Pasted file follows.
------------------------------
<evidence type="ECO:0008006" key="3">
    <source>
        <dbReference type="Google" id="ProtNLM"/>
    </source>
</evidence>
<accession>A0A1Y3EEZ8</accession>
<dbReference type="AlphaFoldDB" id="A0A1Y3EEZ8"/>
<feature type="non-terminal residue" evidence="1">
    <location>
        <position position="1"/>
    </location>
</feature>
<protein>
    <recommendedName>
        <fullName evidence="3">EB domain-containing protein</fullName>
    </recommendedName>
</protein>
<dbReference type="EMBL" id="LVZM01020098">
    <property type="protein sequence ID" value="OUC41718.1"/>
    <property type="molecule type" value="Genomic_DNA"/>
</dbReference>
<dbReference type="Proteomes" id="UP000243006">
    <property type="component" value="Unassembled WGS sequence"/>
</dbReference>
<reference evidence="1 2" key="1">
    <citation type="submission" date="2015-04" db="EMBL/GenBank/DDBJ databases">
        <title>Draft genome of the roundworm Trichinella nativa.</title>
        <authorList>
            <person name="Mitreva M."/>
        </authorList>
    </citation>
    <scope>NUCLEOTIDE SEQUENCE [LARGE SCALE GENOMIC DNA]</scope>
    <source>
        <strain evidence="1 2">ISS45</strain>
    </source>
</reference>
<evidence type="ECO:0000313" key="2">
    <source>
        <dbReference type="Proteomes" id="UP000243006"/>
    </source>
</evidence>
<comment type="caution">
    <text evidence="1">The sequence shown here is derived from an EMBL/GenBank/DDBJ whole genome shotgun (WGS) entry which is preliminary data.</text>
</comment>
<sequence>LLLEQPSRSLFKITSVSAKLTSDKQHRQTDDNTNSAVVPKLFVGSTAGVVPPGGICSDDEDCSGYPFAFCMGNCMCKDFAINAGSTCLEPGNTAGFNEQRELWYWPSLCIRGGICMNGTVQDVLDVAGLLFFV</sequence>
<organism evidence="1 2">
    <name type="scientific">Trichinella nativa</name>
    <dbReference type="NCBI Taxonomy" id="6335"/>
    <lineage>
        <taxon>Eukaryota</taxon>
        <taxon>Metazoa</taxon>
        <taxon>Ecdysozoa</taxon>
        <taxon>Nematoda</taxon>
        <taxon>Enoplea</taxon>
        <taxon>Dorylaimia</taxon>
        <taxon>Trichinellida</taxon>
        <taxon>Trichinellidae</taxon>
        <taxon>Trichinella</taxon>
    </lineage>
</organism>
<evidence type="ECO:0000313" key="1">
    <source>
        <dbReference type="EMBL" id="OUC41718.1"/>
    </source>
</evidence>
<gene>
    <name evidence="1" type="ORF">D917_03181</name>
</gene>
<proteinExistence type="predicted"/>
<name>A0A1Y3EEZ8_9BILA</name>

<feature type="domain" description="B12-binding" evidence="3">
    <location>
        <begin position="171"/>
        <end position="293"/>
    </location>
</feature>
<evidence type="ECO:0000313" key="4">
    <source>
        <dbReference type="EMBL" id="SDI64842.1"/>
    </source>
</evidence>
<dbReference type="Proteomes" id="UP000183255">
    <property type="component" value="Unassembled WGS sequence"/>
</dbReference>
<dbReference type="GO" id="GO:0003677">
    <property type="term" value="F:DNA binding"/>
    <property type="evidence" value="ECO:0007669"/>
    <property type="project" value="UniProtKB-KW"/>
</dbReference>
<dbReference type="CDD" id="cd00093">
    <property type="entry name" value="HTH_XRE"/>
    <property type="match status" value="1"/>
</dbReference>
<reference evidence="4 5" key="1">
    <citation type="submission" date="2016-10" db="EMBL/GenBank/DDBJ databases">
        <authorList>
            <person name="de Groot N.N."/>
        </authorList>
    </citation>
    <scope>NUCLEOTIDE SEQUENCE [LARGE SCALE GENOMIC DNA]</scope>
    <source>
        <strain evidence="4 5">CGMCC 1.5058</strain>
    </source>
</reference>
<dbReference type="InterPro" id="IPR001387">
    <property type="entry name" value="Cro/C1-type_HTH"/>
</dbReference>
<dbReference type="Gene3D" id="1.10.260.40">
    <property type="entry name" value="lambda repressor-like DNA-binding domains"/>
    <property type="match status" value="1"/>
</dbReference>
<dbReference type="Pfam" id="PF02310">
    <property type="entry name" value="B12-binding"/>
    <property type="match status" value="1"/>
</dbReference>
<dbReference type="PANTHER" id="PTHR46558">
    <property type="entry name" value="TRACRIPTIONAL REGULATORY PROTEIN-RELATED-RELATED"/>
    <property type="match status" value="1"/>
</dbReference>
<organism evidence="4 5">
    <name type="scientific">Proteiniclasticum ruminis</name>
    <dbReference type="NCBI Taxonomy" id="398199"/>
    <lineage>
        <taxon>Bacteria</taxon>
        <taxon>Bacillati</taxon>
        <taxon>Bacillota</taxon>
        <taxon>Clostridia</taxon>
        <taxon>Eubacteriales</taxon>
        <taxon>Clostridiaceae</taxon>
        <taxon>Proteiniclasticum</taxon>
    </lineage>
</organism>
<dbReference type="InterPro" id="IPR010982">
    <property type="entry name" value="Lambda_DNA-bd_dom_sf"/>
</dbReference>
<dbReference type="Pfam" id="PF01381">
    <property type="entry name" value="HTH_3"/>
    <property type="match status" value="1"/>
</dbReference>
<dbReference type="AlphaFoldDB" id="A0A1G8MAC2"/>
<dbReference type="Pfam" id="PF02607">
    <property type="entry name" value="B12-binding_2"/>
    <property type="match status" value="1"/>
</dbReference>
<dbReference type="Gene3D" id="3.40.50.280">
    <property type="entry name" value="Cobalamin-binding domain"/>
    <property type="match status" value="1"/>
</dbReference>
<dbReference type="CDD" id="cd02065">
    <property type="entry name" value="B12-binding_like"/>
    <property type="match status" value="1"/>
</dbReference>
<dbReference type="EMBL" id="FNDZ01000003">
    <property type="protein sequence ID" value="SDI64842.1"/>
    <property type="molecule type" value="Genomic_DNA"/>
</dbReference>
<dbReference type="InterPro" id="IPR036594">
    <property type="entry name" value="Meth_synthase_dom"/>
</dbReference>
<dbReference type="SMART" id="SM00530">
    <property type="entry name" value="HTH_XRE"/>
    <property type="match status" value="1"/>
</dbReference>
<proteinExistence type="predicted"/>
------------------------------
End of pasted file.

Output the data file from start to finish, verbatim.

<evidence type="ECO:0008006" key="3">
    <source>
        <dbReference type="Google" id="ProtNLM"/>
    </source>
</evidence>
<accession>A0A1Y3EEZ8</accession>
<dbReference type="AlphaFoldDB" id="A0A1Y3EEZ8"/>
<feature type="non-terminal residue" evidence="1">
    <location>
        <position position="1"/>
    </location>
</feature>
<protein>
    <recommendedName>
        <fullName evidence="3">EB domain-containing protein</fullName>
    </recommendedName>
</protein>
<dbReference type="EMBL" id="LVZM01020098">
    <property type="protein sequence ID" value="OUC41718.1"/>
    <property type="molecule type" value="Genomic_DNA"/>
</dbReference>
<dbReference type="Proteomes" id="UP000243006">
    <property type="component" value="Unassembled WGS sequence"/>
</dbReference>
<reference evidence="1 2" key="1">
    <citation type="submission" date="2015-04" db="EMBL/GenBank/DDBJ databases">
        <title>Draft genome of the roundworm Trichinella nativa.</title>
        <authorList>
            <person name="Mitreva M."/>
        </authorList>
    </citation>
    <scope>NUCLEOTIDE SEQUENCE [LARGE SCALE GENOMIC DNA]</scope>
    <source>
        <strain evidence="1 2">ISS45</strain>
    </source>
</reference>
<evidence type="ECO:0000313" key="2">
    <source>
        <dbReference type="Proteomes" id="UP000243006"/>
    </source>
</evidence>
<comment type="caution">
    <text evidence="1">The sequence shown here is derived from an EMBL/GenBank/DDBJ whole genome shotgun (WGS) entry which is preliminary data.</text>
</comment>
<sequence>LLLEQPSRSLFKITSVSAKLTSDKQHRQTDDNTNSAVVPKLFVGSTAGVVPPGGICSDDEDCSGYPFAFCMGNCMCKDFAINAGSTCLEPGNTAGFNEQRELWYWPSLCIRGGICMNGTVQDVLDVAGLLFFV</sequence>
<organism evidence="1 2">
    <name type="scientific">Trichinella nativa</name>
    <dbReference type="NCBI Taxonomy" id="6335"/>
    <lineage>
        <taxon>Eukaryota</taxon>
        <taxon>Metazoa</taxon>
        <taxon>Ecdysozoa</taxon>
        <taxon>Nematoda</taxon>
        <taxon>Enoplea</taxon>
        <taxon>Dorylaimia</taxon>
        <taxon>Trichinellida</taxon>
        <taxon>Trichinellidae</taxon>
        <taxon>Trichinella</taxon>
    </lineage>
</organism>
<evidence type="ECO:0000313" key="1">
    <source>
        <dbReference type="EMBL" id="OUC41718.1"/>
    </source>
</evidence>
<gene>
    <name evidence="1" type="ORF">D917_03181</name>
</gene>
<proteinExistence type="predicted"/>
<name>A0A1Y3EEZ8_9BILA</name>

<feature type="domain" description="B12-binding" evidence="3">
    <location>
        <begin position="171"/>
        <end position="293"/>
    </location>
</feature>
<evidence type="ECO:0000313" key="4">
    <source>
        <dbReference type="EMBL" id="SDI64842.1"/>
    </source>
</evidence>
<dbReference type="Proteomes" id="UP000183255">
    <property type="component" value="Unassembled WGS sequence"/>
</dbReference>
<dbReference type="GO" id="GO:0003677">
    <property type="term" value="F:DNA binding"/>
    <property type="evidence" value="ECO:0007669"/>
    <property type="project" value="UniProtKB-KW"/>
</dbReference>
<dbReference type="CDD" id="cd00093">
    <property type="entry name" value="HTH_XRE"/>
    <property type="match status" value="1"/>
</dbReference>
<reference evidence="4 5" key="1">
    <citation type="submission" date="2016-10" db="EMBL/GenBank/DDBJ databases">
        <authorList>
            <person name="de Groot N.N."/>
        </authorList>
    </citation>
    <scope>NUCLEOTIDE SEQUENCE [LARGE SCALE GENOMIC DNA]</scope>
    <source>
        <strain evidence="4 5">CGMCC 1.5058</strain>
    </source>
</reference>
<dbReference type="InterPro" id="IPR001387">
    <property type="entry name" value="Cro/C1-type_HTH"/>
</dbReference>
<dbReference type="Gene3D" id="1.10.260.40">
    <property type="entry name" value="lambda repressor-like DNA-binding domains"/>
    <property type="match status" value="1"/>
</dbReference>
<dbReference type="Pfam" id="PF02310">
    <property type="entry name" value="B12-binding"/>
    <property type="match status" value="1"/>
</dbReference>
<dbReference type="PANTHER" id="PTHR46558">
    <property type="entry name" value="TRACRIPTIONAL REGULATORY PROTEIN-RELATED-RELATED"/>
    <property type="match status" value="1"/>
</dbReference>
<organism evidence="4 5">
    <name type="scientific">Proteiniclasticum ruminis</name>
    <dbReference type="NCBI Taxonomy" id="398199"/>
    <lineage>
        <taxon>Bacteria</taxon>
        <taxon>Bacillati</taxon>
        <taxon>Bacillota</taxon>
        <taxon>Clostridia</taxon>
        <taxon>Eubacteriales</taxon>
        <taxon>Clostridiaceae</taxon>
        <taxon>Proteiniclasticum</taxon>
    </lineage>
</organism>
<dbReference type="InterPro" id="IPR010982">
    <property type="entry name" value="Lambda_DNA-bd_dom_sf"/>
</dbReference>
<dbReference type="Pfam" id="PF01381">
    <property type="entry name" value="HTH_3"/>
    <property type="match status" value="1"/>
</dbReference>
<dbReference type="AlphaFoldDB" id="A0A1G8MAC2"/>
<dbReference type="Pfam" id="PF02607">
    <property type="entry name" value="B12-binding_2"/>
    <property type="match status" value="1"/>
</dbReference>
<dbReference type="Gene3D" id="3.40.50.280">
    <property type="entry name" value="Cobalamin-binding domain"/>
    <property type="match status" value="1"/>
</dbReference>
<dbReference type="CDD" id="cd02065">
    <property type="entry name" value="B12-binding_like"/>
    <property type="match status" value="1"/>
</dbReference>
<dbReference type="EMBL" id="FNDZ01000003">
    <property type="protein sequence ID" value="SDI64842.1"/>
    <property type="molecule type" value="Genomic_DNA"/>
</dbReference>
<dbReference type="InterPro" id="IPR036594">
    <property type="entry name" value="Meth_synthase_dom"/>
</dbReference>
<dbReference type="SMART" id="SM00530">
    <property type="entry name" value="HTH_XRE"/>
    <property type="match status" value="1"/>
</dbReference>
<proteinExistence type="predicted"/>